Once I had a parcel that had the guy's name on it, the village and postcode, no road or house name/number with no phone number. It was lucky that I actually knew which house the surname might have been at and after a security check the chap had his parcel. This level of knowledge is only achievable when you work in one area for a long time. At Christmas when agency staff are employed, incorrect addresses will not get delivered. When a system is flat out you want your parcel delivered as soon as possible, limiting the time it is exposed to potential damage or loss while waiting in a busy warehouse.


Prompt informative transparency

One of the subjects that crops up a lot on social media is the disbelief that something has been posted. We have to remember there are some rouges out there and some people are understandably cautious in the belief a parcel has been posted. So why not alleviate any distrust by proving the thing has been sent. I used to just photograph the postal receipt but one day the postal lady wrote the wrong address, it should have been 37B but the receipt read 378. I knew I had addressed it correctly and it was delivered successfully, but from this I learnt to also photograph the parcel with its address label. This is a great idea because if my parcel were to go astray, they'll know what it looks like. Besides with a creatively composed photograph you can instil a little excitement of anticipation. Etsy should be about an experience, not a retail transaction.

A dear friend makes my Yule Log every year

Responding to a delivery query should be handled with extreme tact and compassion. My immediate response primarily is to apologise and to precisely answer the enquiry. To help with explaining the postal strikes I screenshot a calendar and marked the posted date and strike days. Because I take photographs of the parcel label there is never a question as to where the parcel is addressed to and the photo of the receipt confirms it is in the system. This complete transparency leaves nothing to wonder about, except perhaps how nice the parcel is going to look and so how nice will the thing inside be?


It may be that the things I sell attract the most beautiful souls, but the people I get messages from are so kind with unbelievable understanding and patience. In reference to the current strikes, where a few things seemed to take longer to deliver than they actually did, the messages I got were so considerate, polite and sometimes quite beautiful. Domestic post on the 28th November not only had a four day strike right up to Black Friday but there was then the added bulk of the online sales. I had queries about a few things as ten days had passed but they hadn't arrived. It was actually only four working days and everything but one was successfully delivered. Maybe my approach where I clearly state 'we will proceed as you wish' meaning after the right amount of time I will refund or replace depending on what the client wants to do, shows I'm not trying to avoid a bad situation, but instead approach it head on. I also think it is important to send a courtesy message within 24 hours of an inquiry and every few days after to show you haven't forgotten about the problem.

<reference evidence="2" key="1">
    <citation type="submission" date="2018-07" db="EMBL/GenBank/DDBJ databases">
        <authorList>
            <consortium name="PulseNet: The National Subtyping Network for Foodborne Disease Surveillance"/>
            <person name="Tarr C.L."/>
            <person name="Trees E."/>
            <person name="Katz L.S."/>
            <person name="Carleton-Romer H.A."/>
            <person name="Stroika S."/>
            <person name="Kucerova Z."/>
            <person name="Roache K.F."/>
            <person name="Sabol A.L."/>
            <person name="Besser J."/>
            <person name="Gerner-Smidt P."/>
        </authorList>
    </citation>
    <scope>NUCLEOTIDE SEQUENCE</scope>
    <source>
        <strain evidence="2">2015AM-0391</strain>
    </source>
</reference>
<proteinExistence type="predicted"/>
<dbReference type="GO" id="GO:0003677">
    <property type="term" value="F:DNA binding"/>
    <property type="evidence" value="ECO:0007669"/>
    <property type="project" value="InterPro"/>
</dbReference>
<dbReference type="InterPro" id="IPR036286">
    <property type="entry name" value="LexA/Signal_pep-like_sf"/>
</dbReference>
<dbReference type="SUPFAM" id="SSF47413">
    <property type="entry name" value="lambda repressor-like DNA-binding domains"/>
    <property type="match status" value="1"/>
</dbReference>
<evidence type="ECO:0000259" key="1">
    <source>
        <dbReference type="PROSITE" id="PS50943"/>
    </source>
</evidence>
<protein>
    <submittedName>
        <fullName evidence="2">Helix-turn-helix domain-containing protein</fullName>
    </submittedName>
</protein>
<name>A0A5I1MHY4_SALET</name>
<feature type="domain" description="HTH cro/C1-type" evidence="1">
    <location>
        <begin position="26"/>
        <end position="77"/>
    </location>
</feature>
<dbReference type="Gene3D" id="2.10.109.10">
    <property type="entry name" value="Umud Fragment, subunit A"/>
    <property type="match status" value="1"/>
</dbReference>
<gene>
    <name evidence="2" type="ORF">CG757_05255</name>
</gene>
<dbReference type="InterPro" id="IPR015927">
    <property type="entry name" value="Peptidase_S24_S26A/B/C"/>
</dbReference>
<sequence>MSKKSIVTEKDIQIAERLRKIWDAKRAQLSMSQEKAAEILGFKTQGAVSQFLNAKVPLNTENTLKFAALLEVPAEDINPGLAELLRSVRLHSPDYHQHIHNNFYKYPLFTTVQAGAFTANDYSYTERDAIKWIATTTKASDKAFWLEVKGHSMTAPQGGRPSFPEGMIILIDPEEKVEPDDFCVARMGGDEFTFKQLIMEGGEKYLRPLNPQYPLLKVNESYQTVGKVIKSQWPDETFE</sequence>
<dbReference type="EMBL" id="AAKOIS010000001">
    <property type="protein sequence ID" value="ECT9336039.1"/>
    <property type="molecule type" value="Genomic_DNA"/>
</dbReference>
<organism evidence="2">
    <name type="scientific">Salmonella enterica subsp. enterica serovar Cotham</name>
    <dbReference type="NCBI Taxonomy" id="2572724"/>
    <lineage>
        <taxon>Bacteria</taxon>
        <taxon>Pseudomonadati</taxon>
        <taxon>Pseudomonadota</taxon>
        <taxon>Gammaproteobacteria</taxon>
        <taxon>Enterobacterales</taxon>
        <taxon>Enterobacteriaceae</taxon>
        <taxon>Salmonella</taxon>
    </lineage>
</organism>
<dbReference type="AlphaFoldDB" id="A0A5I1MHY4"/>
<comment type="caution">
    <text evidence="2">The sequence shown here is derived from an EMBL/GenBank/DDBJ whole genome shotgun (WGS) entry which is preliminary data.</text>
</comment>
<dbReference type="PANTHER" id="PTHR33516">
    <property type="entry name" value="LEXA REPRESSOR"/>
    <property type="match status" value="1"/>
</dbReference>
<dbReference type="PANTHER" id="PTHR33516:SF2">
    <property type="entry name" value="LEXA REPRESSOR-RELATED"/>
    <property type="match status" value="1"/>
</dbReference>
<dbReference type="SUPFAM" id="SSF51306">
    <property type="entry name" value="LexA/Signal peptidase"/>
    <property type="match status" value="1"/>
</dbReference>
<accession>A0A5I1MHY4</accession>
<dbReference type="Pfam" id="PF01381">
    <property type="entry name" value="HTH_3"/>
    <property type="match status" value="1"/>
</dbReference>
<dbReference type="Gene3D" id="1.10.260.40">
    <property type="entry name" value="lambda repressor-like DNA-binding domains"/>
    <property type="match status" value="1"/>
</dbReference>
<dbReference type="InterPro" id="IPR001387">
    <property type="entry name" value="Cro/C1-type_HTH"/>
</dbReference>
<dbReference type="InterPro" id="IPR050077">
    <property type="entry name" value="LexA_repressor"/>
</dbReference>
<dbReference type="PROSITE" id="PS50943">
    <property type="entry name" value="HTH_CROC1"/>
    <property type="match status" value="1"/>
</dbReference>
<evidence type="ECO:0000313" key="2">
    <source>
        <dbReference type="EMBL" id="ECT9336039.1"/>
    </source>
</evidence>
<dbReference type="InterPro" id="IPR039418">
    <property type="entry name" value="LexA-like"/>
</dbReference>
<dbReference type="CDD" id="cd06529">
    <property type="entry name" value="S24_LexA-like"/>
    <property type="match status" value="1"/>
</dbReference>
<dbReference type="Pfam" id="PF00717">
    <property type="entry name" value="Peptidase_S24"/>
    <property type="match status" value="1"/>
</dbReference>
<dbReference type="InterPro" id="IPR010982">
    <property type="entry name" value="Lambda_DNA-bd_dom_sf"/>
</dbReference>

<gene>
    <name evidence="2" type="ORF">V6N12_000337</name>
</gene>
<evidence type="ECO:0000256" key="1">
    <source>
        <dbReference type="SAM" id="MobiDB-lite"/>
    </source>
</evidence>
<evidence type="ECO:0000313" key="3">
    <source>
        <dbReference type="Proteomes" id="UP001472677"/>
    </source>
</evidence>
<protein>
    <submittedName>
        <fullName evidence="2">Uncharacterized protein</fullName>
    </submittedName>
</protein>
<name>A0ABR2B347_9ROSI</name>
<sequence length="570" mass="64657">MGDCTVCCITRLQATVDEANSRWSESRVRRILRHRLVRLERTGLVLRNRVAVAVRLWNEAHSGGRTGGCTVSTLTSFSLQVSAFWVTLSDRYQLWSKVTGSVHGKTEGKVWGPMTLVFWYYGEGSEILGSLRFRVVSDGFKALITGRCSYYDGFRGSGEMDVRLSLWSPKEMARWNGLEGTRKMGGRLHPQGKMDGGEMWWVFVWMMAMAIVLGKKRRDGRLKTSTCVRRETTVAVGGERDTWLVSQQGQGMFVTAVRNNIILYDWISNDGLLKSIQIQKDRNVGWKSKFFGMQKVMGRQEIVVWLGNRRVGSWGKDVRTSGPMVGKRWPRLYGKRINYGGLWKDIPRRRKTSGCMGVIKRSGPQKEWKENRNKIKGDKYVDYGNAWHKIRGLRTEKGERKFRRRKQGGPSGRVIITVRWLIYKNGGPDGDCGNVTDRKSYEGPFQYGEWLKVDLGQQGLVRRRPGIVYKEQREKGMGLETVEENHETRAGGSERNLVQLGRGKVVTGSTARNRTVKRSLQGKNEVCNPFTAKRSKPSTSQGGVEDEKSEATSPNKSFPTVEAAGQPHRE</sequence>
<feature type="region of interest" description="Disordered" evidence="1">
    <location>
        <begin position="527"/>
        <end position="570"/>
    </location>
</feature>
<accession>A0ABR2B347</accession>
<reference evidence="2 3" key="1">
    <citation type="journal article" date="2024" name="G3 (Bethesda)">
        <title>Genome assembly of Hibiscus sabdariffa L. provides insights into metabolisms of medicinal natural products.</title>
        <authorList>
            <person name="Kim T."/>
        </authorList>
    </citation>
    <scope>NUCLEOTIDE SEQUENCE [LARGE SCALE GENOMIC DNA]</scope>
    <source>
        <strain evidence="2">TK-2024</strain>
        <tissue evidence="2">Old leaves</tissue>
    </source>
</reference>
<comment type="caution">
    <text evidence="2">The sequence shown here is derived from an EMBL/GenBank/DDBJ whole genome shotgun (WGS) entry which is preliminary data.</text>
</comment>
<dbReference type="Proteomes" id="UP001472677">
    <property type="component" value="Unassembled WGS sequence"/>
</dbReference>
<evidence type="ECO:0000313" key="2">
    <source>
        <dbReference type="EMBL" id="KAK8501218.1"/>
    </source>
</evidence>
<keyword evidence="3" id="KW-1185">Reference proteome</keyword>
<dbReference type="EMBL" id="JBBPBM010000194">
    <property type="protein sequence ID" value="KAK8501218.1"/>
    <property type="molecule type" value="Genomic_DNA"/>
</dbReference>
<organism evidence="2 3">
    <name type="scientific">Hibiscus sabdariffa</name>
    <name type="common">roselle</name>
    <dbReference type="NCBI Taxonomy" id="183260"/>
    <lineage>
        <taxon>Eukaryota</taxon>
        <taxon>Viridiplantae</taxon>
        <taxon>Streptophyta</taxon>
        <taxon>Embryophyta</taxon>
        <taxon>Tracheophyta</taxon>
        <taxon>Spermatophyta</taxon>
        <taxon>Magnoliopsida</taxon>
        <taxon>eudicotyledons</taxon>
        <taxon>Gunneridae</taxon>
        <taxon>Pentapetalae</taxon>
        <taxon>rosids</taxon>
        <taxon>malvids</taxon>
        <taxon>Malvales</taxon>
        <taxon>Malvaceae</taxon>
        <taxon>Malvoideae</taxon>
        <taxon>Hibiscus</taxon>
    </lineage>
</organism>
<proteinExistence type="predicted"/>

Lady of Shalott rose still blushed with colour

Cost of the lost

Last Christmas at the end of November my local post office lost a sack of parcels and I had 3 large orders in it. This was an absolute nightmare. The items totalled £80 in all so to refund or replace was a real blow. As two weeks passed and the parcels still hadn't arrived I started to contact the clients to see whether they wanted a refund or replacement. I had calculated what was the latest date I could send a replacement to ensure it arrived by Christmas, but not to be too eager so the original order could still turn up. With informative messaging, keeping in contact and offering solutions to problems that may occur before they did occur showed I was willing to do whatever it took to resolve the missing parcels. In the end those that had replacements did end up with both parcels and they all offered to pay for everything they had received. I came through this disaster totally unscathed but reading the horror stories on social media there is rarely a happy ending with missing or late parcels. I have read so many posts about abusive, extremely offensive and rude messages from angry customers and I have to wonder 'why so angry?' At this time of year with so many parcels being moved about the country it should be factored in that it's possible some things will get lost or delayed.


As with every mid December as it calms down, I sit and plan the following year and reflect on the success of each highly stressful Christmas chaos. It is a good time to design new Stuff for the following Christmas whilst it is still all around. This year has been great as there have been some very heavy frosts and proper wintery skies, so I have been out taking photographs for colour reference and studies. Planning the following year is such a good idea as it means I don't forget or leave to the last minute any preparation for a seasonal event. For example:

  • January- knit hare squares, make Drafties as they sell

  • February-strip lavender and make bird/hare bodies, make Drafties as they sell

  • March- make hares ready for Easter, stock up on birdies

  • April- make hares to top up stock after Easter, make wands to top up stock

  • May-make Drafties to top up after Winter and to stock for southern hemispheres winter

  • June-make robins, check everything is fully stocked for Christmas

  • July- Off in the garden

  • August- Off in the garden

  • September- A full print run of tags, notelets, address labels and compliment slips some adjusted for Christmas, print Christmas wrap, stock up on festive cards as they sell

  • October- Pom pom making for Lapland UK orders, write on all listings postal deadlines

  • November- wrapping, packing and posting,

  • December- donate to the rabbit rescue, continue to send out none festive related things plan the next year, check on stock levels.

Warmy toasty toes!

This Christmas has been a smooth journey and I have really enjoyed it. I have sent out 8% more Stuff than last years peak season, but the amount of orders is down by 11%. This analysis makes sense when you consider about 60% of orders went out to folks who had purchased before and the orders were mostly big. I guess with the postal strikes people wanted to be waiting for as few parcels as possible, so if you're ordering one item, why not get four? Anyway, the chaos is nearly over, though my 'chaos' was more like a walk down a garden path on a Summers day chatting with lovely souls along the way! I really feel sorry for all the sellers in tears on social media because they have had a terrible time of it with angry customers, hurtful messages and 1* reviews for items not yet delivered. Their plight touched me so that I wrote this blog.


Solstice Blessings and festive best wishes to everyone everywhere, stay warm, stay safe but most of all, stay happy


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1 comentario


Wow. Loved your beautiful post and all the care and love that goes into mailing an order. It took me a while to open the one I received which was wrapped in beautiful stenciled paper, ribbon, hand written address and Fragile Handle With Love message. Thank you for your care and sensitivity In making this so special. ❤️❤️